“Time goes, you say? Ah, no! alas, time stays, we go.” ~ Henry Austin Dobson

Wilhelm Trübner Der Starnberger See 1911 oil on canvas

“Der Starnberger See” (1911, oil on canvas)
by Wilhelm Trübner


 Two for Tuesday: Autumn

Vincent van Gogh The Stone Bench in the Garden at Saint-Paul Hospital 1889

“The Stone Bench in the Garden at Saint-Paul Hospital” (1889)
by Vincent van Gogh

How To Like It

These are the first days of fall. The wind
at evening smells of roads still to be traveled,
while the sound of leaves blowing across the lawns
is like an unsettled feeling in the blood,
the desire to get in a car and just keep driving.
A man and a dog descend their front steps.
The dog says, Let’s go downtown and get crazy drunk.
Let’s tip over all the trash cans we can find.
This is how dogs deal with the prospect of change.
But in his sense of the season, the man is struck
by the oppressiveness of his past, how his memories
which were shifting and fluid have grown more solid
until it seems he can see remembered faces
caught up among the dark places in the trees.
The dog says, Let’s pick up some girls and just
rip off their clothes. Let’s dig holes everywhere.
Above his house, the man notices wisps of cloud
crossing the face of the moon. Like in a movie,
he says to himself, a movie about a person
leaving on a journey. He looks down the street
to the hills outside of town and finds the cut
where the road heads north. He thinks of driving
on that road and the dusty smell of the car
heater, which hasn’t been used since last winter.
The dog says, Let’s go down to the diner and sniff
people’s legs. Let’s stuff ourselves on burgers.
In the man’s mind, the road is empty and dark.
Pine trees press down to the edge of the shoulder,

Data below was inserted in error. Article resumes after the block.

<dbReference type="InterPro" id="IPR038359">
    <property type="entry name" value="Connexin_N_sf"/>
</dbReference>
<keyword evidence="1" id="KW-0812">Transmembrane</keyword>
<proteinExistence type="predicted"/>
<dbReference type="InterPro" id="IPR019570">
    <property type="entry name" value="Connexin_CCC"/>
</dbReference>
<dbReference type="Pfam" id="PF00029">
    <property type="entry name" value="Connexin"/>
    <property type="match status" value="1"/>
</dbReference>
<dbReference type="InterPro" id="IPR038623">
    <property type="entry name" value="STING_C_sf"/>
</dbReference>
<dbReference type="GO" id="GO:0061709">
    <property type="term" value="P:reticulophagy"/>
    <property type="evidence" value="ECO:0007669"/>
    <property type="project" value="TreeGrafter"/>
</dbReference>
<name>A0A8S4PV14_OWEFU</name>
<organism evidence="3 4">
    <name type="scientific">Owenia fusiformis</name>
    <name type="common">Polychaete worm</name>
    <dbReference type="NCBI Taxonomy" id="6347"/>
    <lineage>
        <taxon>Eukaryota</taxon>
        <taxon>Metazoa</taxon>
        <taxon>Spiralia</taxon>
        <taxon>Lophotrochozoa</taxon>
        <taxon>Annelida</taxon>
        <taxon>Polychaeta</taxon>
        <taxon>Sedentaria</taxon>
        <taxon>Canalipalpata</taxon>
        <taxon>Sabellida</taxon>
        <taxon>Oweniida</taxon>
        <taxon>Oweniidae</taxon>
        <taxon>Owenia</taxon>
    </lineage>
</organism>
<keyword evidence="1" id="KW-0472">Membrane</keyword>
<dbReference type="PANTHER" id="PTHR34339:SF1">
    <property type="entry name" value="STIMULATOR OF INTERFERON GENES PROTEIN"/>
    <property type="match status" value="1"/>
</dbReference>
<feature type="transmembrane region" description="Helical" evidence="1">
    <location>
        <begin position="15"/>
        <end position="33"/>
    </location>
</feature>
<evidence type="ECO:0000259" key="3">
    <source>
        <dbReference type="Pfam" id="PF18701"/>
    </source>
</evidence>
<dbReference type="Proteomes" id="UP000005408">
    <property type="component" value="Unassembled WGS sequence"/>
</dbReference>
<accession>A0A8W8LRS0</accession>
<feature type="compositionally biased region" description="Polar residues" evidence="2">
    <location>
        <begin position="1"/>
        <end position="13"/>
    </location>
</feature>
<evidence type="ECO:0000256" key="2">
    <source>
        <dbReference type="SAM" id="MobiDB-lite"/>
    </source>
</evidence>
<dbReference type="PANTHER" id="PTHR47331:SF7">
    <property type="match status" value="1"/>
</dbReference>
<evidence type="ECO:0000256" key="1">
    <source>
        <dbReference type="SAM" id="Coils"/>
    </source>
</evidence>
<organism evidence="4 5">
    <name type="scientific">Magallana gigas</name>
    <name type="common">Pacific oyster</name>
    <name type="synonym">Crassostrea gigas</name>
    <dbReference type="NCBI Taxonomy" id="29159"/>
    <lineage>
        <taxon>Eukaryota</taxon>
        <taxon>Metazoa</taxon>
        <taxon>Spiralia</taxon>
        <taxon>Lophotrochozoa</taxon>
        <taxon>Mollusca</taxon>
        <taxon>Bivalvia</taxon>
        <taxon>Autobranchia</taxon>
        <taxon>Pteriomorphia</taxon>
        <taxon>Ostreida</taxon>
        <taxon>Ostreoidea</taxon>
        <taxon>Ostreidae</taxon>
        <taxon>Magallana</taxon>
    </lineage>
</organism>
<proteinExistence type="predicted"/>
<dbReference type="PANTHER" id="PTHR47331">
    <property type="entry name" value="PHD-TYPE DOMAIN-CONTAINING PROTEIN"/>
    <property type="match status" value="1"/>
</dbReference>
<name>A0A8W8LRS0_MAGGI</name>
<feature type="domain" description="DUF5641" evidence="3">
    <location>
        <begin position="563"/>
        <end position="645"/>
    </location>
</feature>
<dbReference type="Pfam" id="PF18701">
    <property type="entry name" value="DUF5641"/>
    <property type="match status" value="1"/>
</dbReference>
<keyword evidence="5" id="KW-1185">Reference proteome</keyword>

where the eyes of animals, fixed in his headlights,
shine like small cautions against the night.
Sometimes a passing truck makes his whole car shake.
The dog says, Let’s go to sleep. Let’s lie down
by the fire and put our tails over our noses.
But the man wants to drive all night, crossing
one state line after another, and never stop
until the sun creeps into his rearview mirror.
Then he’ll pull over and rest awhile before
starting again, and at dusk he’ll crest a hill
and there, filling a valley, will be the lights
of a city entirely new to him.
But the dog says, Let’s just go back inside.
Let’s not do anything tonight. So they
walk back up the sidewalk to the front steps.
How is it possible to want so many things
and still want nothing. The man wants to sleep
and wants to hit his head again and again
against a wall. Why is it all so difficult?
But the dog says, Let’s go make a sandwich.
Let’s make the tallest sandwich anyone’s ever seen.
And that’s what they do and that’s where the man’s
wife finds him, staring into the refrigerator
as if into the place where the answers are kept-
the ones telling why you get up in the morning
and how it is possible to sleep at night,

answers to what comes next and how to like it.

~ Stephen Dobyns

                   

Andre Ficus Herbststimmung am Bodensee aquarelle

“Herbststimmung am Bodensee” (aquarelle auf Japan)
by André Ficus

The Attic

It’s September: I’ve moved into town,
into the attic of an old barn—a big open room I reach
by climbing a ladder that rises through a hole in the floor.
The room is long and high, with windows at each end,
a row of skylights that leak rain, and shake
and chatter in the northeast winds. I sleep beneath
the roof’s steep pitch, my mattress flat on the boards,
looking up at the high ceiling, where morning
diffuses downward in grains of bright dust.

This was the old painter’s studio.
The light in those famous canvases is still here
—he couldn’t carry it away with him—
though his paintings took away everything else,
opening space with a stroke of blue or yellow.
I think of his violent loves, the stories
they still tell about him here.
But how quiet and alive his paintings were,
how they quiver with the life not yet realized.

~ Cynthia Huntington

                   

Music by Band of Horses, “Window Blues”

 

“It’s not about the words. It’s about the memories lost inside the words.” ~ Virginia Woolf, from Congenial Spirits: The Selected Letters of Virginia Woolf

Jackson Pollock Number 2

“Number 2″ (1951, collage oil)
by Jackson Pollock


 

“Sometimes you finish the poem, and that last piece clicks in place. Sometimes the poem is finished with you.” ~ Frederick Seidel, from The Art of Poetry No. 95

Sunday afternoon. Partly cloudy and seemingly warmer, 74 degrees.